SELECTED ARTICLE
Author
Joe Webb 
Article Title
Fostering, sexually abused children and risk 
Posted Date
2/23/2010 

Sexual abuse and fostering

Fostering children who display sexualised behaviour is one of the most difficult tasks faced by foster carers. Most adults find it uncomfortable to talk about sex but for foster carers it can be a significant part of caring for children. Abuse is something that causes actual, or is likely to cause significant harm to a child. It may be physical, emotional, sexual or neglect.

Categories of abuse

Physical:
Includes children who are physically hurt or injured by being hit, shaken, squeezed, burnt, bitten, or by being given alcohol, inappropriate drugs or poison.

Emotional:
Includes persistent lack of affection, where a child may be constantly shouted at, threatened or taunted which may make the child very nervous or withdrawn.

Sexual:
Includes full sexual intercourse, masturbation, oral sex, anal intercourse and fondling. Also showing children pornographic material.

Neglect:
Includes the health and development of a child being impaired. The majority of children exhibiting this behaviour have been abused themselves and they may have received affection or power and control over another child by behaving in a sexualised manner.

All ages of children can be affected; children under five don't always have the language to talk about their feelings and so act out their abuse. Children can direct sexualised behaviour at foster carers, children, strangers or family members. Foster carers receive specialised training to help to distinguish normal sexual exploration from behaviour that may put at risk other children in the household and outside the home. Other young children in the household may be vulnerable to a foster child behaving sexually with them.

Foster care children can be at risk both of false allegations and of sexual advances which they do not have the understanding to deal with. Foster carers constantly monitor what are usually normal family routines which for children who have been abused, might make them feel threatened. Foster children might see adults or children having a cuddle as the start of sexual abuse and because the abuse might have been their only experience of affection, they respond sexually. Foster carers look at their own behaviours and identify those that might be seen as risky. Reading an abused child a story in their bed might have been a scenario for the start of past abuse and therefore a trigger that causes a sexualised reaction.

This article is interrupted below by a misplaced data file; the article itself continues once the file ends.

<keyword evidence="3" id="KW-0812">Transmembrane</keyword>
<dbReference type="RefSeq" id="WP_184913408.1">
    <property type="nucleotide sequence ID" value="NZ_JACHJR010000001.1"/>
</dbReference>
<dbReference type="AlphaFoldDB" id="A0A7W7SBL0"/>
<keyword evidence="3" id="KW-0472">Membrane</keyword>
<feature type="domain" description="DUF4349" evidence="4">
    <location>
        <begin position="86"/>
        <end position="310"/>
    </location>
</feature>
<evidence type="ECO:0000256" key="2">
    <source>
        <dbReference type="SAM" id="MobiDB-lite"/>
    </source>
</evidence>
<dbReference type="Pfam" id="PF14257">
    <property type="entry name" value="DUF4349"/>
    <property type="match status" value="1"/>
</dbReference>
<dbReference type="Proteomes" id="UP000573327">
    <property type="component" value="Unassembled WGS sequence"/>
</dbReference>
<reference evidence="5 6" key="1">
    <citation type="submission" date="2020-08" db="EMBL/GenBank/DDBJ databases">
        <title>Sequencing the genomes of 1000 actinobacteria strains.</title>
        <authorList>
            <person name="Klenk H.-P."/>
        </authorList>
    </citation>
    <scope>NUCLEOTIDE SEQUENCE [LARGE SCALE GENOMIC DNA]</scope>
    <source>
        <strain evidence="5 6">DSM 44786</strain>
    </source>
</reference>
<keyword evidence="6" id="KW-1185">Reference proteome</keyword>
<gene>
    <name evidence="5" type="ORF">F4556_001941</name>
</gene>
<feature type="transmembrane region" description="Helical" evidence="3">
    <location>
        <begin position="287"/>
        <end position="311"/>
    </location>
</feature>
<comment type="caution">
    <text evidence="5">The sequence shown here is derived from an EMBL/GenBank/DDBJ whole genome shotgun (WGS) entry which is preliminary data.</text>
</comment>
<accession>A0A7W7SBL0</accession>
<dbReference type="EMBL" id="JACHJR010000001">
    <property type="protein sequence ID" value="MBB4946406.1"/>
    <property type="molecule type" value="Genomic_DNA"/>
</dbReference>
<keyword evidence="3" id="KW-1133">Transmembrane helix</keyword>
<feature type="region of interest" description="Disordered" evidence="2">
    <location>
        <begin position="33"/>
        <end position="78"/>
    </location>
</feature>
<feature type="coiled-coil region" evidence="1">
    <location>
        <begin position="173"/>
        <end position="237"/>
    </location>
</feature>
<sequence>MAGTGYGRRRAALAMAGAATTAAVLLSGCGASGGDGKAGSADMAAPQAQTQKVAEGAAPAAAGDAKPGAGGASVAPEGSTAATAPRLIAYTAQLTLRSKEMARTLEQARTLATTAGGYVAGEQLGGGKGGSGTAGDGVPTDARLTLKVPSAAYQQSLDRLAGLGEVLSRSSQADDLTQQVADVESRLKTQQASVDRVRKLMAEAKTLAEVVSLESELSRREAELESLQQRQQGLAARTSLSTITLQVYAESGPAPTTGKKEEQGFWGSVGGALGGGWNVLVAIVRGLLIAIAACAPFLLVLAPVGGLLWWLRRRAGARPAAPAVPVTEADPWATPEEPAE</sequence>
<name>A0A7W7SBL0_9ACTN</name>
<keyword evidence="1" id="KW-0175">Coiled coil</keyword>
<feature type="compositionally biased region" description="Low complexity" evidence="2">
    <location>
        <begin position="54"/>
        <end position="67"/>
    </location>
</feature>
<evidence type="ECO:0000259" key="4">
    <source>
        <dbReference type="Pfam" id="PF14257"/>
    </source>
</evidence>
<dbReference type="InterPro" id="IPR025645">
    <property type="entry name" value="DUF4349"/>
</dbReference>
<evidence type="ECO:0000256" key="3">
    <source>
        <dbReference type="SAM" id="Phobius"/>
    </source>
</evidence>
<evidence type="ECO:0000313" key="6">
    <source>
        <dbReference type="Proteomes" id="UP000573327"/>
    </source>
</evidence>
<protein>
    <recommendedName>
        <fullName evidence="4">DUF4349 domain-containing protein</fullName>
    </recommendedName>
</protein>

Reducing risk

Foster carers reduce the risks by finding out as much as possible about any child who might be placed with them. However, this information is particularly important regarding a child who is known to have suffered sexual abuse. Before the placement, foster carers assess the effects of having a child who has been sexually abused in the household, particularly someone who may test the family or seek comfort by displaying inappropriate sexualised behaviour. All foster carers have a Family Safe Care Policy which can be adjusted to meet the needs of foster children and to reduce the risks for families who foster.

It is of paramount importance to choose the right fostering agency, there are over seven hundred in the UK. Simply Fostering, the UK national foster carer recruitment website provides help by answering questions and identifying the most suitable local fostering agencies with vacancies. Simply Fostering help people interested in becoming foster carers to act on the Government's advice to 'contact more than one Fostering Agency if you are interested in a fostering career'.

For comprehensive and easy to understand information, help and advice, contact Annette or Joe at Simply Fostering.

References
www.simplyfostering.co.uk www.londonfostering.org.uk 
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